A new Football League season is about to start, but just how many managers who begin the 2013-14 campaign will still be employed next May?
There were 52 managerial changes in the Football League between 1 July 2012 and 30 June 2013, of which 34 were dismissals.
"Recent figures are alarming as, including the Premier League, more than half of the 92 clubs now have a different manager to who started last season," League Managers' Association chief executive Richard Bevan told BBC Sport.
On the eve of the 2013-14 Football League season, BBC Sport explores the precarious nature of the job and speaks to two managers at different ends of the managerial ladder - one just starting out and the other well established.
MANAGERIAL CHANGES IN NUMBERS
Figures compiled by the LMA show that more than 100 managers and coaches were dismissed across the Premier League and Football League last season.
There were 21 changes [compared to nine in 2011-12] in the Championship, of which 13 were sackings and eight resignations. Blackburn got rid of three managers during the 2012-13 campaign - Steve Kean, Henning Berg and Michael Appleton.
There were 13 managerial changes in League One and 18 in League Two, compared to 11 and 10 respectively.
The average tenure of a League One manager last season was just 1.64 years and it was 2.25 in League Two.
Eight who lost their jobs at Football League clubs were in their first managerial roles at that level - Sean Dyche (Watford), Kean (Blackburn), Andy Thorn (Coventry), Paul Dickov (Oldham), Gary Smith (Stevenage), Carl Fletcher (Plymouth), Dean Holdsworth (Aldershot) and Micky Mellon (Fleetwood).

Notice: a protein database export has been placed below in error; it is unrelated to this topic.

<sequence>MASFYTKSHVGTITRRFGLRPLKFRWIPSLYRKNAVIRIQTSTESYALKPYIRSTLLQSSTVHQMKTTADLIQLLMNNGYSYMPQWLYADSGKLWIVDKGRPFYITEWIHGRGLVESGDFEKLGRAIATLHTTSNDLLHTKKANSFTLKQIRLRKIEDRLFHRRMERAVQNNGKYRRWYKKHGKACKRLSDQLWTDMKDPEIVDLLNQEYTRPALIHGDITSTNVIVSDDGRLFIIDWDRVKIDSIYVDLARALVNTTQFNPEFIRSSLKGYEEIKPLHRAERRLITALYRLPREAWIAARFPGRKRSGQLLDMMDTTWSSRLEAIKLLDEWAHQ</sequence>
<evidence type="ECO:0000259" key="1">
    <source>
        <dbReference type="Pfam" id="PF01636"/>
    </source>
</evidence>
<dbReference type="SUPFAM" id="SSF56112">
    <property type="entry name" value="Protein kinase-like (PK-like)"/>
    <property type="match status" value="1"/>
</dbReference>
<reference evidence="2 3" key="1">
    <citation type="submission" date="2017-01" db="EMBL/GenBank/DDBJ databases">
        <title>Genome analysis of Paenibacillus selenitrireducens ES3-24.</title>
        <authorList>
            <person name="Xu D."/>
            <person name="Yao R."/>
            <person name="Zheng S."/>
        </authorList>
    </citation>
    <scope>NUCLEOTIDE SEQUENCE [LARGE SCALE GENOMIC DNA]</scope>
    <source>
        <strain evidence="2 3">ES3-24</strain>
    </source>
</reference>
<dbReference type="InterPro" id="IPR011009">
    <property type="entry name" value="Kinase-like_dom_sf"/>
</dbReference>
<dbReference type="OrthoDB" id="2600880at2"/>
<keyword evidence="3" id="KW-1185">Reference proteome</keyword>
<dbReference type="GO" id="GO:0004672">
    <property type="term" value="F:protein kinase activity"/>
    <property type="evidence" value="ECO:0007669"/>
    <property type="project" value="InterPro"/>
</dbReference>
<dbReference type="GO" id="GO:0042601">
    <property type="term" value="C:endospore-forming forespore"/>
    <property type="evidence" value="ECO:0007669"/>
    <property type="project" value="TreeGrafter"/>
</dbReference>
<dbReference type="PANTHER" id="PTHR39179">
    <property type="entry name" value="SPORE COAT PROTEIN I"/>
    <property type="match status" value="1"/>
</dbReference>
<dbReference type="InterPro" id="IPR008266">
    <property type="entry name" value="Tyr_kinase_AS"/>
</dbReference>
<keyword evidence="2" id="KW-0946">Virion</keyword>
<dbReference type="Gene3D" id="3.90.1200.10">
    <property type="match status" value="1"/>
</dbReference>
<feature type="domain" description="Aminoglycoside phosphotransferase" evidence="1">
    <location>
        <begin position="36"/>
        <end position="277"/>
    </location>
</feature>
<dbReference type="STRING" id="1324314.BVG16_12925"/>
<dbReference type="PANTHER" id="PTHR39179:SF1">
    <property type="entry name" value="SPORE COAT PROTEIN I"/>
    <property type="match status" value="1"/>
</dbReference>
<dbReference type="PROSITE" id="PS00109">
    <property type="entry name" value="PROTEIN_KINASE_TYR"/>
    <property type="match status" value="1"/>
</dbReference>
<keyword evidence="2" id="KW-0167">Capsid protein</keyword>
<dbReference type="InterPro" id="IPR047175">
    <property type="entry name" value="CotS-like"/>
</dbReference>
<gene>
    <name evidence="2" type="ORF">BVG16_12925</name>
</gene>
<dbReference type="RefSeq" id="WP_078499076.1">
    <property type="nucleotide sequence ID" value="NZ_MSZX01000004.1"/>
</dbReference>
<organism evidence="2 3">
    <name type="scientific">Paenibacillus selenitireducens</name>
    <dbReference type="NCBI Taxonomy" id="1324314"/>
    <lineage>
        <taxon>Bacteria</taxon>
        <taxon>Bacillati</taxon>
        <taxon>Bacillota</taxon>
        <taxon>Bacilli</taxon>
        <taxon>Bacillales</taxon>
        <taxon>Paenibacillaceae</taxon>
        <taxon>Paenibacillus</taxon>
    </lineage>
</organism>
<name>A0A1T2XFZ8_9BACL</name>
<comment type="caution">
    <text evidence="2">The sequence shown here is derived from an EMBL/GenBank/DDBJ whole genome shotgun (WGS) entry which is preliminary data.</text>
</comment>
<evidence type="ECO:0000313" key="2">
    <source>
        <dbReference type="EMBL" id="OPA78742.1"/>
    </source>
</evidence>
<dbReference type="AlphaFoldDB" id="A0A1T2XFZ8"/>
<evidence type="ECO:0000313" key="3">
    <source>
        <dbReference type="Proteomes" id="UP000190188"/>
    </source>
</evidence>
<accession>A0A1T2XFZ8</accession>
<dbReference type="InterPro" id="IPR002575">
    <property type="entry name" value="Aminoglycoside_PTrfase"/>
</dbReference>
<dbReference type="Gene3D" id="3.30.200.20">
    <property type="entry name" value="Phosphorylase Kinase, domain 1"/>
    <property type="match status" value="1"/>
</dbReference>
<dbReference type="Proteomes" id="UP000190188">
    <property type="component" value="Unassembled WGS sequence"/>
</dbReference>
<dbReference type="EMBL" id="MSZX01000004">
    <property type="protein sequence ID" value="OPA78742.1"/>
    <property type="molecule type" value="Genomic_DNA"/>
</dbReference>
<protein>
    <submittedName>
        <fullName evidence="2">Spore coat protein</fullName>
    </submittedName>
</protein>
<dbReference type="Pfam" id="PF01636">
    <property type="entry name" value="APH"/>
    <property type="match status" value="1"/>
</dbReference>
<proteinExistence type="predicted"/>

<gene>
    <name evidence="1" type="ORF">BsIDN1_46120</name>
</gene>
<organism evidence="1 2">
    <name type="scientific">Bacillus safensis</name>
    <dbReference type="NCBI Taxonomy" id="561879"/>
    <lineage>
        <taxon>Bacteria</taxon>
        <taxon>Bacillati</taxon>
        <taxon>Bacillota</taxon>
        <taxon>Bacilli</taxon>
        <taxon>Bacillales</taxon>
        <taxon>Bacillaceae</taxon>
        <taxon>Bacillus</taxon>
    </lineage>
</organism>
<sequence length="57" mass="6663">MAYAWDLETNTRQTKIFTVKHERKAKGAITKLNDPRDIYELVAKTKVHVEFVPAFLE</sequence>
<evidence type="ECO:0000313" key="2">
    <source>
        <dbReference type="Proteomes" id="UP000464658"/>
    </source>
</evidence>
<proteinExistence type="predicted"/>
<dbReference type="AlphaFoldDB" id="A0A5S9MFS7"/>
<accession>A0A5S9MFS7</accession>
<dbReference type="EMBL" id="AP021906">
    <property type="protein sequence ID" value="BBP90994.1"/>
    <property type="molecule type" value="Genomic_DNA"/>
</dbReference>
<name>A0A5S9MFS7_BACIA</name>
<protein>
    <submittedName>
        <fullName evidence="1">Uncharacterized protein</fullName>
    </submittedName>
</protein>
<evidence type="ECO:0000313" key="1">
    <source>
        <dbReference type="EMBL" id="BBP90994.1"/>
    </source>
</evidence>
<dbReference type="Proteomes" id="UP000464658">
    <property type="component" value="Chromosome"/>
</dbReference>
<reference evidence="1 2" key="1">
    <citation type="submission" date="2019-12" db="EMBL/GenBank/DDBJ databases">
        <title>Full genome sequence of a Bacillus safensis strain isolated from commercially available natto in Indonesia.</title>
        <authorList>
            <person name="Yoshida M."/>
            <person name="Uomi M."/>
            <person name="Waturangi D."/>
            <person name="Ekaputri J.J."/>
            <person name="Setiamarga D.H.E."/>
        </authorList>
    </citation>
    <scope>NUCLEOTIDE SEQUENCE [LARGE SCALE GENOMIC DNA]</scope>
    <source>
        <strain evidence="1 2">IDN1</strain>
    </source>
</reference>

Former England striker James Beattie, 35, is embarking on his first season as a manager after being appointed boss of Accrington Stanley in League Two.
"The days when chairmen and boards are loyal to managers are rare," the former £6m Everton striker said. "It's a cut-throat world, it's all about money.
"There's a little bit of a culture coming in and it seems to be the done thing [to change managers too quickly]. I've heard people talk about introducing a specific window to change managers, like transfer windows for players, but I don't think that's possible.
"Decisions like that are made by the board - they're in charge. But I'm not concerned because I have always believed in my own ability.
"I spoke to my family and a lot of my friends in football before I took this job. It was a big decision. I texted [Manchester United manager] David Moyes, who was my manager at Everton, and I'll be speaking to [Scotland boss] Gordon Strachan, who was my manager at Southampton.
"Accrington Stanley is really tight-knit behind the scenes and it's not a club that has a habit of sacking managers regularly."
Exeter City's Paul Tisdale is the longest-serving manager in the Football League. Since being appointed in June 2006, there have been almost 300 managerial changes in the Football League.
"Three hundred managerial changes since my appointment does seem a lot, but I'm not surprised because of the way that we are," former Southampton midfielder Tisdale said.
"Every Saturday we get too up if we've won and too down if we've lost - there's nothing in between. People demand instant success.
"My advice to anyone thinking about entering management is be careful where you choose to work.
"I chose my club when I entered management. The previous two managers at Exeter weren't sacked - they moved of their own accord. There hasn't been a sacking at Exeter for more than 10 years.